Over 200 illegal miners are still reportedly trapped underground in an abandoned gold shaft near Benoni on the East Rand but refuse to be rescued and face criminal charges. 11 of the miners were rescued over the weekend and will be appearing in court on Tuesday on charges of illegal mining.
On Sunday evening, rescue services were forced to abandon attempts at bringing those who remained trapped to the surface because the miners feared arrest and refused to be brought up. Food and water have been sent down to the victims, but rescue services have warned that conditions are extremely unsafe and the shaft could fall at any moment.
Due to the extremely dangerous conditions at the shaft, emergency services will not resume rescue attempts until the miners have indicated that they are ready to come up. Police and private security services have remained on standby at the shaft. A ladder has reportedly been left in the shaft for those still below.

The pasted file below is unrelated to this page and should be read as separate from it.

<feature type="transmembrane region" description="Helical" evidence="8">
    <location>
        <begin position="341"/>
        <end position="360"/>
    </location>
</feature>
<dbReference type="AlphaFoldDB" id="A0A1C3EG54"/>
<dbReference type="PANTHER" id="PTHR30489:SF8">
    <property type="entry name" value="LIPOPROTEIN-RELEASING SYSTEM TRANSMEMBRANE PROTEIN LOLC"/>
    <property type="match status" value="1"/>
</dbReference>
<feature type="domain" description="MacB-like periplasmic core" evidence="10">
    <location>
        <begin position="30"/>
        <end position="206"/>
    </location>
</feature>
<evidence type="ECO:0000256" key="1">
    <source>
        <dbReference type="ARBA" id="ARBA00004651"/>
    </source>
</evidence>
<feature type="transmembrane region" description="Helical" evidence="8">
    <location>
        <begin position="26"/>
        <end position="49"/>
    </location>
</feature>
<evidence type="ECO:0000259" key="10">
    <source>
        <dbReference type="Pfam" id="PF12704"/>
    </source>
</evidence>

No injuries have yet been reported, and the 11 men rescued were checked by medical personnel before being handed over to police, but what does the fact that these men would risk death say about the condition of South Africa’s labour force?
In South Africa, illegal mining of abandoned shafts is still common, despite progress made to curb the practice since 2009, when Mineral Resources Minister Susan Shabangu established the Illegal Mining Stakeholder forums that encourage industry stakeholders to open abandon shafts and detain illegal miners.
Nevertheless, illegal mining still represents a serious concern for the country with many fatal accidents reported and underground clashes between rival groups. Informal miners will excavate ore to sell despite the dangerous and deadly conditions, often even living underground and engaging in organized crime.
Analysts are concerned that efforts to end illegal mining may be thwarted by the pressure currently being placed on South Africa’s mining industry due to rising costs and prolonged labour unrest. Legal miners who have lost their jobs due to downsizing or mines closing may turn to illegal mining as a result.
Furthermore, illegal mining has a damaging effect on the country’s economy. The Department of Mineral Resources (DMR) has indicated that South Africa could be losing as much as R5.6 billion annually in revenue due to illegal mining, and unwelcome addition to the other economic challenges the country faces.